Next, to characterize the structural elements of DnaK involved in the activation of the bichaperone complex, we measured the effect that deletion of the lid (DnaK1–507; Δlid), and the complete SBD (DnaK1–385; NBD) or NBD (DnaK386–638; SBD + linker) had on complex stimulation in the absence and presence of different client proteins (Fig. 4 and Supplementary Table S3). Removal of the lid had no effect on the activation of the bichaperone complex in the presence of aggregates (Fig. 4A) and facilitated binding of the chaperone to the aggregate surface where it recruited ClpB similarly to wt DnaK (Fig. 4B and Supplementary Fig. S3). The isolated NBD failed to form an activated complex with ClpB in all the conditions tested (Fig. 4A). The behaviour of the variant containing the SBD and the linker was somehow surprising. Whereas it was unable to generate a stimulated complex with ClpB in the presence of aggregates and in the absence of substrates, it could do so upon addition of a saturating concentration of the NR peptide (Fig. 4A). This unexpected result could be due to the presence of the hydrophobic linker of DnaK in our construct. The linker has been shown to mediate intermolecular DnaK associations36,37. NR binding to the SBD might facilitate exposure of the linker that could interact with and slightly activate ClpB, as found with NR and FAPPY (Supplementary Fig. S1 and Table S1). The lack of stimulation observed for the isolated domains in the presence of aggregates is expected as they are unable to interact with DnaJ38 and are therefore not transferred to the aggregate surface where the activating interaction with ClpB takes place (Fig. 4C and Supplementary Fig. S3). Furthermore, as we find here, it was also previously shown that the lid subdomain is not essential for the interaction with DnaJ38. Despite the fact that the lid is disposable to activate the bichaperone system in the presence of aggregates, the essential role of the proper allosteric interplay between both subdomains of the DnaK SBD is suggested by results obtained with the single point mutant DnaKD526A. The highly conserved D526 is part of a hinge responsible for the opening and closing of the binding site through conformational movements of the lid. The D526A mutation alters the conformation and dynamics of the lid in the ADP-bound, high affinity state for substrates, modifying interdomain interactions responsible for the stability of both protein domains39. Here we found that DnaKD526A was unable to render a stimulated bichaperone complex (Fig. 4A), although it recruited ClpB at the aggregate surface (Fig. 4B and Supplementary Fig. S3). The disruption of the interactions between the lid and the β-SBD could likely affect the correct position of this subdomain in the aggregate-bound conformation, hampering the stimulation of the bichaperone complex. The ability of all the DnaK variants used above to activate the bichaperone complex was reflected in the rate of disaggregation, thus linking ATPase activation and disaggregation activity: wt- and Δlid-DnaK reactivated G6PDH50 aggregates whereas DnaKD526A and the isolated NBD and SBD domains were inactive (Fig. 4B). These results suggest that proper allosteric displacement of the lid regulates the accessibility of the β-SBD,the structural element responsible for the productive activation of the aggregate-bound bichaperone complex.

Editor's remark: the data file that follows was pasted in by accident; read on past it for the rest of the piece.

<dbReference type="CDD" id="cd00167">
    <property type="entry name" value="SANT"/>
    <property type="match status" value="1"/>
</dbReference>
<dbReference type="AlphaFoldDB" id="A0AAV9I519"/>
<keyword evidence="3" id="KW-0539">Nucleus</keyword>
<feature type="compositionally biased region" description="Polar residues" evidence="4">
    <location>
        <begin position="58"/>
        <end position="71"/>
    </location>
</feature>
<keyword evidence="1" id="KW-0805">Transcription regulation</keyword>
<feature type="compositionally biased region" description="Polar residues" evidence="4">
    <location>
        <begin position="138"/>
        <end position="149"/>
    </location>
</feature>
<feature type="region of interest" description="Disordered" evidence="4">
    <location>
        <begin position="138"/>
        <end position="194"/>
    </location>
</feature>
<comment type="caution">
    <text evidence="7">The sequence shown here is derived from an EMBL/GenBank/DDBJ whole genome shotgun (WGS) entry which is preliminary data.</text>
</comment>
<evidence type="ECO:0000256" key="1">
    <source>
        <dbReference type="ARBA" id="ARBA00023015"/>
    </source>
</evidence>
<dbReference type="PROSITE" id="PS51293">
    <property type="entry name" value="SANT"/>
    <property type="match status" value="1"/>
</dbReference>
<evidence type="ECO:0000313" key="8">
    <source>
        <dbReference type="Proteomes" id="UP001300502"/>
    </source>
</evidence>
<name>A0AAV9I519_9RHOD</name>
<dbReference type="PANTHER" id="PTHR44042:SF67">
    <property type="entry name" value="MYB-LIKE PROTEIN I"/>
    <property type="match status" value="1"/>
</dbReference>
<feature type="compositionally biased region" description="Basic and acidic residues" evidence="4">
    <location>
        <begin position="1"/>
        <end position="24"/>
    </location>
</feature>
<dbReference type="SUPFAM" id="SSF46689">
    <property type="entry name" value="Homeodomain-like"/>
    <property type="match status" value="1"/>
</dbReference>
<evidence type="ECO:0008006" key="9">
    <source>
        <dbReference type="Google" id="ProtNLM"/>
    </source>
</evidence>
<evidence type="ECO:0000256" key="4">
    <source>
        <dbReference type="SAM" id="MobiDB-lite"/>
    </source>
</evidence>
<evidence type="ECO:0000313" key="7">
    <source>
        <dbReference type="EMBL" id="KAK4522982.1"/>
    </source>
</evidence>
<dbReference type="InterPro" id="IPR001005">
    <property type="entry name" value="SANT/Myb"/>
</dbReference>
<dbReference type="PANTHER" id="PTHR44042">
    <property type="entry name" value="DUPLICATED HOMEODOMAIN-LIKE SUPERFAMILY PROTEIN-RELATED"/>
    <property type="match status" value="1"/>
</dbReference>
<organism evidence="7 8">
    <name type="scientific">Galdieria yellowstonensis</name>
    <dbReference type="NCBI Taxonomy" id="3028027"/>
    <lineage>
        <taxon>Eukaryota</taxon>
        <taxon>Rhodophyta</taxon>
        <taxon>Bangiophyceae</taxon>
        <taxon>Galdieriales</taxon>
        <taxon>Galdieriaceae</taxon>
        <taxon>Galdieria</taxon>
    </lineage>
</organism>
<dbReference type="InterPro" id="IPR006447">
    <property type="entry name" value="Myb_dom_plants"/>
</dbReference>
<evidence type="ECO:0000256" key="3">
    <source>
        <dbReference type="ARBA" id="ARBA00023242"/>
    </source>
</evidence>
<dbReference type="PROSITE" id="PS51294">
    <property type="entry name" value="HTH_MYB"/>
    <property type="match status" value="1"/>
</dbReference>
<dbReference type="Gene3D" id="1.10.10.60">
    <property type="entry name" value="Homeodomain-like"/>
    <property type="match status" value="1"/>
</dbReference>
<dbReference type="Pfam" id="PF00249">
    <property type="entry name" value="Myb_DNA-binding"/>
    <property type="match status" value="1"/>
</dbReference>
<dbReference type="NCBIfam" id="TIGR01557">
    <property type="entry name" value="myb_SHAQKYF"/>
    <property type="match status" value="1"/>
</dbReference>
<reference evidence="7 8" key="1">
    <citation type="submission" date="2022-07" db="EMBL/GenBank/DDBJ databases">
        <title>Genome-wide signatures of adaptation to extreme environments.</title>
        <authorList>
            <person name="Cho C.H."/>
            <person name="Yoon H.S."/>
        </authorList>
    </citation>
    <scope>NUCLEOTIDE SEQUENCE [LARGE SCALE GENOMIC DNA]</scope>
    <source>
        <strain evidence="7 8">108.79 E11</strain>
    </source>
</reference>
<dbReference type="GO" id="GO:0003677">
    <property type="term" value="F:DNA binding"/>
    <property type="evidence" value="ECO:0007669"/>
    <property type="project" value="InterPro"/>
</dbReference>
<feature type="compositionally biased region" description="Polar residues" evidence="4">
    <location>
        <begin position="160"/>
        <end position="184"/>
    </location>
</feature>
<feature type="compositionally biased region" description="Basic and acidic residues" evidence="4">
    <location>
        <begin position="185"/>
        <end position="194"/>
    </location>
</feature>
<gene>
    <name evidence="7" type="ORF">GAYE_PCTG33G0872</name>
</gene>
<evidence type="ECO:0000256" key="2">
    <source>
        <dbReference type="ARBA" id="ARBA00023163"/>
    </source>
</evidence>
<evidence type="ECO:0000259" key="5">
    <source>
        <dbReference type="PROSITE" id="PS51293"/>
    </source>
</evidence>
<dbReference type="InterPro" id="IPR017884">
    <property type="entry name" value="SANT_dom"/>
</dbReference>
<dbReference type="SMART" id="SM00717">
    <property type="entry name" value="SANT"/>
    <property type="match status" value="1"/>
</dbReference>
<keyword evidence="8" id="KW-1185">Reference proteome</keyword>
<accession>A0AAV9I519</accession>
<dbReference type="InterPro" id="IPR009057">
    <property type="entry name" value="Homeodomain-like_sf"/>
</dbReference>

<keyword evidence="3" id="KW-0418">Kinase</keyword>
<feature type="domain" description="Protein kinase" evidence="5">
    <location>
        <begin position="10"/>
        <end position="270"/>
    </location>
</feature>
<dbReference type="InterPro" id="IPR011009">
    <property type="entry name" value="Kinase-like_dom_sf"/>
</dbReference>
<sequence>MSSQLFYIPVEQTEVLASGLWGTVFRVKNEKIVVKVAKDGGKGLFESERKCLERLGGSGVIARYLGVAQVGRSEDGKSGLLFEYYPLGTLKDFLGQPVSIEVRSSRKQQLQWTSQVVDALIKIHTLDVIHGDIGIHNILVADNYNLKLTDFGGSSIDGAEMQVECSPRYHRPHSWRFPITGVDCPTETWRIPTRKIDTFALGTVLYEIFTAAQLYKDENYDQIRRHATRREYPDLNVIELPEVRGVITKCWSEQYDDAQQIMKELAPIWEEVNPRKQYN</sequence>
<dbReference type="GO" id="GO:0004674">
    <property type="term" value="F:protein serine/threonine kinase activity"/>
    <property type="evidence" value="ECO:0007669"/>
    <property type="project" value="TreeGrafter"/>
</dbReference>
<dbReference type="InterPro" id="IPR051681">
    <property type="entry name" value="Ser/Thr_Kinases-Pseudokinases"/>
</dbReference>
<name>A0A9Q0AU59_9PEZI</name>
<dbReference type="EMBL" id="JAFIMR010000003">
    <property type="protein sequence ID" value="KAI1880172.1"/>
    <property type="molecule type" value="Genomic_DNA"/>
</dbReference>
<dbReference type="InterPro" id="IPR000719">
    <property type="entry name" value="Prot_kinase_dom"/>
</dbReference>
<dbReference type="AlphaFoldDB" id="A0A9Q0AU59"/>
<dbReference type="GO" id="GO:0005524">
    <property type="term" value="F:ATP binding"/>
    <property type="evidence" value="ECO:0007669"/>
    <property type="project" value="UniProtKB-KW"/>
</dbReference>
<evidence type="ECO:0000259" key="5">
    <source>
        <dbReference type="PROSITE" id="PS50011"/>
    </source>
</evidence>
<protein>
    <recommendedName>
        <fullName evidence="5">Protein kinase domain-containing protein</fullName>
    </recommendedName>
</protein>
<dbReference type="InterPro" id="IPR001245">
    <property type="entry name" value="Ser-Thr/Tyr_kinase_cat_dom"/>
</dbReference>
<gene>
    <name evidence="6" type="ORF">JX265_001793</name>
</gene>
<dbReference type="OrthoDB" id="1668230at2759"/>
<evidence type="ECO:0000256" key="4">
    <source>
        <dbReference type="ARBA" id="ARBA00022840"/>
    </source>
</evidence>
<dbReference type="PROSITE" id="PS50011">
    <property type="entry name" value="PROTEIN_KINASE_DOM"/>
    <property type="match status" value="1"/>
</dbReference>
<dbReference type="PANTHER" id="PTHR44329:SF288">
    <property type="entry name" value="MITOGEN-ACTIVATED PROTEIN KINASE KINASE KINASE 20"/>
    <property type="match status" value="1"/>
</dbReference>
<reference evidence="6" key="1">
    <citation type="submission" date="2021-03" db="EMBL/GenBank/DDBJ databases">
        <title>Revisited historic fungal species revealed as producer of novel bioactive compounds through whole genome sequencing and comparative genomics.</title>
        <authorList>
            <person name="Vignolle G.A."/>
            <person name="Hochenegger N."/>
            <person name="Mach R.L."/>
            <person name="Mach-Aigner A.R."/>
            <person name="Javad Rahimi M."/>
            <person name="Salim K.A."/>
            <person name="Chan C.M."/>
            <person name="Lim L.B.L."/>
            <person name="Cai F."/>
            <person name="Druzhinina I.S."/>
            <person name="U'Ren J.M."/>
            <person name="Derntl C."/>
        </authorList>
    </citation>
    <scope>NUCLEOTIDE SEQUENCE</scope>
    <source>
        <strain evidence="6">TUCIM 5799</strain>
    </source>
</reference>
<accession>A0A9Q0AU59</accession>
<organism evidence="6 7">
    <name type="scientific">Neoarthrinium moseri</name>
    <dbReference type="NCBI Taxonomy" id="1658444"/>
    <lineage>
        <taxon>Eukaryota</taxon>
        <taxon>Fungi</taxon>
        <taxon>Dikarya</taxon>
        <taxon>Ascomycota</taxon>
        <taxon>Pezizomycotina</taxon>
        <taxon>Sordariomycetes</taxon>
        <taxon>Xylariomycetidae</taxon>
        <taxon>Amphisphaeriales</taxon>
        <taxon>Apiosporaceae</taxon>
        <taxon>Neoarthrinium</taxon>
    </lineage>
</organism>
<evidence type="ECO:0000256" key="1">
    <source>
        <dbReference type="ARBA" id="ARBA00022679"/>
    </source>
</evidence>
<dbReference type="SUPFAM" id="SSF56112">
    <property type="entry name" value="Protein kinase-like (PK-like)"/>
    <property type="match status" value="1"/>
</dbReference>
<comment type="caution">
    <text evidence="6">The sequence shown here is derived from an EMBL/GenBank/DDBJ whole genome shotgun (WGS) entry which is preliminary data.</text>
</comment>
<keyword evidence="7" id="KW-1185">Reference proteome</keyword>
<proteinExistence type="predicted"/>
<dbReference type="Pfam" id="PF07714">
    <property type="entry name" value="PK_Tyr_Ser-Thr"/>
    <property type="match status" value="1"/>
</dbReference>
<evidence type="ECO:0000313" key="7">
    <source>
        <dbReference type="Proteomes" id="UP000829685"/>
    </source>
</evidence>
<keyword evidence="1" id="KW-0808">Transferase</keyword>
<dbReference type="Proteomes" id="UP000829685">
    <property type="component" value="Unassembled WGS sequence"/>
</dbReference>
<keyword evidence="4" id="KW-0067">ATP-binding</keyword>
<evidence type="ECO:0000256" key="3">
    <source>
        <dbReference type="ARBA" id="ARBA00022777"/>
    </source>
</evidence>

Activation of the bichaperone complex requires an active NBD2 and the integrity of the M-domain of ClpB